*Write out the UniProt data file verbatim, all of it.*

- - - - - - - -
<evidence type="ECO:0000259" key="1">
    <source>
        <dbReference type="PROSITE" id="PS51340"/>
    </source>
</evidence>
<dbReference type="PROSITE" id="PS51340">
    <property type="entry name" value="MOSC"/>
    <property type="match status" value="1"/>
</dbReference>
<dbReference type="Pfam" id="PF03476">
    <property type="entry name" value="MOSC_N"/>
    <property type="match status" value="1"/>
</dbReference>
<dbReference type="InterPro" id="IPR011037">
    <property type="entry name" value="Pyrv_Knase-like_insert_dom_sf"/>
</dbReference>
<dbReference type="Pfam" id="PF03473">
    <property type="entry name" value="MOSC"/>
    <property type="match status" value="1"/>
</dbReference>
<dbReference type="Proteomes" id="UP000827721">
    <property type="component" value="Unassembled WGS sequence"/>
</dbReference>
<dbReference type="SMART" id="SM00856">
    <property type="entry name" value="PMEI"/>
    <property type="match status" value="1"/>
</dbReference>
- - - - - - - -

<evidence type="ECO:0000259" key="1">
    <source>
        <dbReference type="PROSITE" id="PS51340"/>
    </source>
</evidence>
<dbReference type="PROSITE" id="PS51340">
    <property type="entry name" value="MOSC"/>
    <property type="match status" value="1"/>
</dbReference>
<dbReference type="Pfam" id="PF03476">
    <property type="entry name" value="MOSC_N"/>
    <property type="match status" value="1"/>
</dbReference>
<dbReference type="InterPro" id="IPR011037">
    <property type="entry name" value="Pyrv_Knase-like_insert_dom_sf"/>
</dbReference>
<dbReference type="Pfam" id="PF03473">
    <property type="entry name" value="MOSC"/>
    <property type="match status" value="1"/>
</dbReference>
<dbReference type="Proteomes" id="UP000827721">
    <property type="component" value="Unassembled WGS sequence"/>
</dbReference>
<dbReference type="SMART" id="SM00856">
    <property type="entry name" value="PMEI"/>
    <property type="match status" value="1"/>
</dbReference>